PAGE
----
This paper discusses the testing for retentivity of non-volatile memories. The physics associated with the reliable production of various non-volatile data storage devices has long been a topic of debate. The ability to reliably produce devices which endure erase/write cycling and retain data for extended periods of time has been questionable. Recent improvements in IC processing has given rise to claims of enhancements in both of these areas. Non-volatile memories are attractive in many automotive electronic applications where battery backup is neither convenient or feasible, but because of reliability concerns they have not found their way into critical applications. In applications like odometer or emission control calibrations it is imperative that memory retention is assured.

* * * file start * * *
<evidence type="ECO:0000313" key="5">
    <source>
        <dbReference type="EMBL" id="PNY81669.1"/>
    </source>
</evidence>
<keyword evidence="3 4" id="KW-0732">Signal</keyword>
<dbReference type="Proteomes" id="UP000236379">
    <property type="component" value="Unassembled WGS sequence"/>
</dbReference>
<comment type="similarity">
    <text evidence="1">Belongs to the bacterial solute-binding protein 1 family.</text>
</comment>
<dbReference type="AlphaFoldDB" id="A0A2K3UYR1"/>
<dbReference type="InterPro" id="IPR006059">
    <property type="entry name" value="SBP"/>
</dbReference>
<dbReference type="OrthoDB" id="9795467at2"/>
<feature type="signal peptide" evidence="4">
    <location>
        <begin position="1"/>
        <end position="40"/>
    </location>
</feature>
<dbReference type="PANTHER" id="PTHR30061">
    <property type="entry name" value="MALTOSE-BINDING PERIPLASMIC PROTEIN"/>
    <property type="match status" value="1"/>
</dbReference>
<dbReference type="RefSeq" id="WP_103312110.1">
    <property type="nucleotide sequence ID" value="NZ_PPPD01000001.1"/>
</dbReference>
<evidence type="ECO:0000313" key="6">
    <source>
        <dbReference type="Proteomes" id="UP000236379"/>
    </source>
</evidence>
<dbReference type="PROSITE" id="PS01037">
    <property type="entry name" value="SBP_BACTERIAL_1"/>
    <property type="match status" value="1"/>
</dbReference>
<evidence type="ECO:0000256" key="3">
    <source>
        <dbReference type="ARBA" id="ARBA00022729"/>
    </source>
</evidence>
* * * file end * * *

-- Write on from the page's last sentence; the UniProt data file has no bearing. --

In order to verify the reliability of the various available non-volatile memory devices, an accelerated test program was instituted. The two primary concerns of the testing were to verify the devices ability to retain data over time and also their ability to accept erase/write cycles after extended periods of time. This paper presents the test plan, test results, and conclusions that can be drawn from the tests.